Former FBI official had numerous illicit media contacts during 2016 campaign, watchdog says

The heavily redacted 27-page report, released to POLITICO under the Freedom of Information Act and dated July 2021, does not accuse Steinbach of unauthorized disclosures to the media. However, Horowitz’s office has expressed concern that extensive, unchecked contacts between FBI officials and the media could lead to such leaks and make them more difficult to investigate.

The OIG’s 2018 report, which looks at the Bureau’s actions during the 2016 presidential election, said the FBI’s media outreach policies were “widely ignored” and violations of those policies appeared to stem from a “generalization of media outreach.” cultural attitude”.

A passage in the recently released report says “prosecution has been dismissed,” but the rest of that line was redacted from the copy made public Monday.

Steinbach, who retired from the FBI in February 2017 after a 22-year law enforcement career, did not respond to emails and social media posts requesting comment on the report.

The Inspector General’s report also accuses Steinbach of accepting free tickets to two major media galas in Washington: the Radio & Television Correspondents’ Association dinner in 2015 and the White House Correspondents’ Association dinner in 2016. The report says that he was required to get approval from the FBI ethics officers and did not do so. He also failed to disclose the tickets on his annual financial disclosure form, the report said.

According to the report, Steinbach had at least 27 face-to-face meetings with seven reporters from 2014 until his retirement three years later. They visited several restaurants near FBI headquarters, including Capital Grille, Gordon Biersch, Asia Nine and Central, according to the report, which says investigators “couldn’t determine who paid for the drinks or meals during these social engagements.”

The report admits that Steinbach did interact with FBI officials on public affairs about a “limited” number of the interactions, but said there was no record of such coordination in many cases.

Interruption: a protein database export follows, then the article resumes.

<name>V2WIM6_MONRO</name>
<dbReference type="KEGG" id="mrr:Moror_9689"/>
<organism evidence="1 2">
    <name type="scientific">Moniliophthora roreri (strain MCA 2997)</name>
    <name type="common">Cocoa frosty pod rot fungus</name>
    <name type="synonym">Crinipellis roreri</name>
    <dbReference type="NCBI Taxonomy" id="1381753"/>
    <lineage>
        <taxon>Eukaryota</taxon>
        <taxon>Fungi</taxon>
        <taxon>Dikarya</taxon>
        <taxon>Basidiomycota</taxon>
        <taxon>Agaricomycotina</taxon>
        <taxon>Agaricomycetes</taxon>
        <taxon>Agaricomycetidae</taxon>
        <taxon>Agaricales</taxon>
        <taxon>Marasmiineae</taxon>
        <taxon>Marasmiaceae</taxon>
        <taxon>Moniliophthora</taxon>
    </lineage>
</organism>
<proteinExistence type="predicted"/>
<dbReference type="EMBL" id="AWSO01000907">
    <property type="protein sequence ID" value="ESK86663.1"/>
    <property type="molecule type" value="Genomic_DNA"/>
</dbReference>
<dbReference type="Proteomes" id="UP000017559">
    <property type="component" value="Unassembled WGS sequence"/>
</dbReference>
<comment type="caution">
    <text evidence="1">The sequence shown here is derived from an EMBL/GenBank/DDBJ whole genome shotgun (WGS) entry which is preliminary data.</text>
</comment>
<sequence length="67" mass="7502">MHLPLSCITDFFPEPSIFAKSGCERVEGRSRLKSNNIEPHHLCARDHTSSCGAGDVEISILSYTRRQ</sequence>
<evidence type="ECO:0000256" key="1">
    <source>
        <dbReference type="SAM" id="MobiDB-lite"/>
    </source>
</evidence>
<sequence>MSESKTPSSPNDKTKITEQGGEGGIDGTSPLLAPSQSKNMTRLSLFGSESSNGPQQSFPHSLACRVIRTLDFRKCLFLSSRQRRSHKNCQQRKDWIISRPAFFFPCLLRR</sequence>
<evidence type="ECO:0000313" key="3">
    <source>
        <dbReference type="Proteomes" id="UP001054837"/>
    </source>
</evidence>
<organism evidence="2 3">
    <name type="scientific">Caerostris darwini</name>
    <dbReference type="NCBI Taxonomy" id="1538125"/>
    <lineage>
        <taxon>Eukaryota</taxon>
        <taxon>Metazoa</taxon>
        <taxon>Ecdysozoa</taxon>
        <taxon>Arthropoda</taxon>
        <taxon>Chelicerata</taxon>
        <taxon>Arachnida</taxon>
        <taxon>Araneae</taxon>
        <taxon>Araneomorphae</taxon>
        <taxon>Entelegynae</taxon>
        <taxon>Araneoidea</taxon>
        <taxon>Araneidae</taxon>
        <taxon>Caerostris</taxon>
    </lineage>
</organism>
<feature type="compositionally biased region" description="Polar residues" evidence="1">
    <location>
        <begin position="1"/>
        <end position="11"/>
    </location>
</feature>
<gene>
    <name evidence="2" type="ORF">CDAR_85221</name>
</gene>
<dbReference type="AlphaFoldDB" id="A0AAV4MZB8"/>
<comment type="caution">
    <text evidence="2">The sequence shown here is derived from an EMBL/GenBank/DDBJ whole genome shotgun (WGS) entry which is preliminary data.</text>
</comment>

Steinbach declined to be interviewed by the Inspector General’s office, which has no way of enforcing such an interview after an officer retires or resigns. However, a few months into his retirement, he did answer questions in another FBI investigation and insisted his interactions with journalists were cleared.

“Steinbach stated that while EAD was with the NSB, he was authorized to provide background non-case information to the media,” the report said. “Steinbach said he was often approached by the media for comments and questions regarding a variety of national security issues, and the media were ‘relentless’ and ‘aggressive’ in their efforts to get a story.”

While the Inspector General’s report called the FBI’s media policies “unequivocal,” some FBI officials interviewed during the investigation disagreed.

“The policy was not clear about what was needed or considered approved and that ‘coordination with OPA’ was completely undefined,” said an official whose name had been removed from the report.

An official said Steinbach told him former FBI Director James Comey urged top officials to be more involved with the press.

“Comey’s approach involved proactively seeking out media sources the FBI could trust to get stories right and protect the FBI’s brand,” said an unnamed official.

The report contains numerous text and email exchanges between Steinbach and various reporters, whose names and news organizations were black in almost all cases.

However, the report cites an unnamed CNN reporter who pranks Steinbach with a text about attending the White House Correspondents’ Dinner with another journalist.

“I put you on the map and now you’re cheating on me with” another reporter, the CNN reporter wrote.

“I kept waiting for my invitation from you,” Steinbach replied, according to the report.

A CNN spokesperson did not immediately comment Monday night.

FBI spokesmen did not respond to requests for comment Monday, but Director Christopher Wray — who was confirmed in August 2017 following Trump’s firing of Comey — insisted after the release of the Inspector General’s 2018 report that the FBI was too relaxed. in her dealings with the media.

“We have issued a new media policy that is much stricter and much clearer than before,” Wray said at the time. “We will make it painfully clear to everyone that we will not tolerate non-compliance.”

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